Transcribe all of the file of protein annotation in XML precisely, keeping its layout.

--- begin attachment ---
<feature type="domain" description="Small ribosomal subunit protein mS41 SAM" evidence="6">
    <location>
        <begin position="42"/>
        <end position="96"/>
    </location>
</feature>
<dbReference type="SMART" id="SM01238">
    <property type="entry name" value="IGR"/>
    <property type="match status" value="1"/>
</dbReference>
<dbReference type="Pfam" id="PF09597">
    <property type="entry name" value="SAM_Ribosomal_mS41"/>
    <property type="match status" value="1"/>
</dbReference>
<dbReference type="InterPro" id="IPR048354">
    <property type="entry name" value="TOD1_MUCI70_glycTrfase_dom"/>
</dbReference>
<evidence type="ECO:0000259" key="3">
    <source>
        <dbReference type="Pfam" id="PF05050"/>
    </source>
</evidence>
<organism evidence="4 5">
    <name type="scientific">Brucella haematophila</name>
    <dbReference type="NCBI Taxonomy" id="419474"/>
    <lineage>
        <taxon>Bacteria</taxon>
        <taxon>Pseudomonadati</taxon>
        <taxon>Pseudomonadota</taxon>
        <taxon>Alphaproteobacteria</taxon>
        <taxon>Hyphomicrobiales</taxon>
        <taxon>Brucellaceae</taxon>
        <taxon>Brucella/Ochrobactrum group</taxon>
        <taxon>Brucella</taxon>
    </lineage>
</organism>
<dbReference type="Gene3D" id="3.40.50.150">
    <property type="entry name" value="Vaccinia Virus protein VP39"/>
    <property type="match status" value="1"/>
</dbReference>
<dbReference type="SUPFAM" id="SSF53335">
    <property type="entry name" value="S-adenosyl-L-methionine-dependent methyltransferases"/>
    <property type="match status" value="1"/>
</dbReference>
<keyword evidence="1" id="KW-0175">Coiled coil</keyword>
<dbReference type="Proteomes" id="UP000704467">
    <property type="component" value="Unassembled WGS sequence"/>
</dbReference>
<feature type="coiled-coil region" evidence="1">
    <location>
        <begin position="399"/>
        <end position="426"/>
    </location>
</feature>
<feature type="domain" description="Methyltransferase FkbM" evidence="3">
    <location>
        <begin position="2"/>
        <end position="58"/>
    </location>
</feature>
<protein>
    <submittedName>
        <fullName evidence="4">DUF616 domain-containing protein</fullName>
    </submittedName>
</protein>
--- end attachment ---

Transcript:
<feature type="domain" description="Small ribosomal subunit protein mS41 SAM" evidence="6">
    <location>
        <begin position="42"/>
        <end position="96"/>
    </location>
</feature>
<dbReference type="SMART" id="SM01238">
    <property type="entry name" value="IGR"/>
    <property type="match status" value="1"/>
</dbReference>
<dbReference type="Pfam" id="PF09597">
    <property type="entry name" value="SAM_Ribosomal_mS41"/>
    <property type="match status" value="1"/>
</dbReference>
<dbReference type="InterPro" id="IPR048354">
    <property type="entry name" value="TOD1_MUCI70_glycTrfase_dom"/>
</dbReference>
<evidence type="ECO:0000259" key="3">
    <source>
        <dbReference type="Pfam" id="PF05050"/>
    </source>
</evidence>
<organism evidence="4 5">
    <name type="scientific">Brucella haematophila</name>
    <dbReference type="NCBI Taxonomy" id="419474"/>
    <lineage>
        <taxon>Bacteria</taxon>
        <taxon>Pseudomonadati</taxon>
        <taxon>Pseudomonadota</taxon>
        <taxon>Alphaproteobacteria</taxon>
        <taxon>Hyphomicrobiales</taxon>
        <taxon>Brucellaceae</taxon>
        <taxon>Brucella/Ochrobactrum group</taxon>
        <taxon>Brucella</taxon>
    </lineage>
</organism>
<dbReference type="Gene3D" id="3.40.50.150">
    <property type="entry name" value="Vaccinia Virus protein VP39"/>
    <property type="match status" value="1"/>
</dbReference>
<dbReference type="SUPFAM" id="SSF53335">
    <property type="entry name" value="S-adenosyl-L-methionine-dependent methyltransferases"/>
    <property type="match status" value="1"/>
</dbReference>
<keyword evidence="1" id="KW-0175">Coiled coil</keyword>
<dbReference type="Proteomes" id="UP000704467">
    <property type="component" value="Unassembled WGS sequence"/>
</dbReference>
<feature type="coiled-coil region" evidence="1">
    <location>
        <begin position="399"/>
        <end position="426"/>
    </location>
</feature>
<feature type="domain" description="Methyltransferase FkbM" evidence="3">
    <location>
        <begin position="2"/>
        <end position="58"/>
    </location>
</feature>
<protein>
    <submittedName>
        <fullName evidence="4">DUF616 domain-containing protein</fullName>
    </submittedName>
</protein>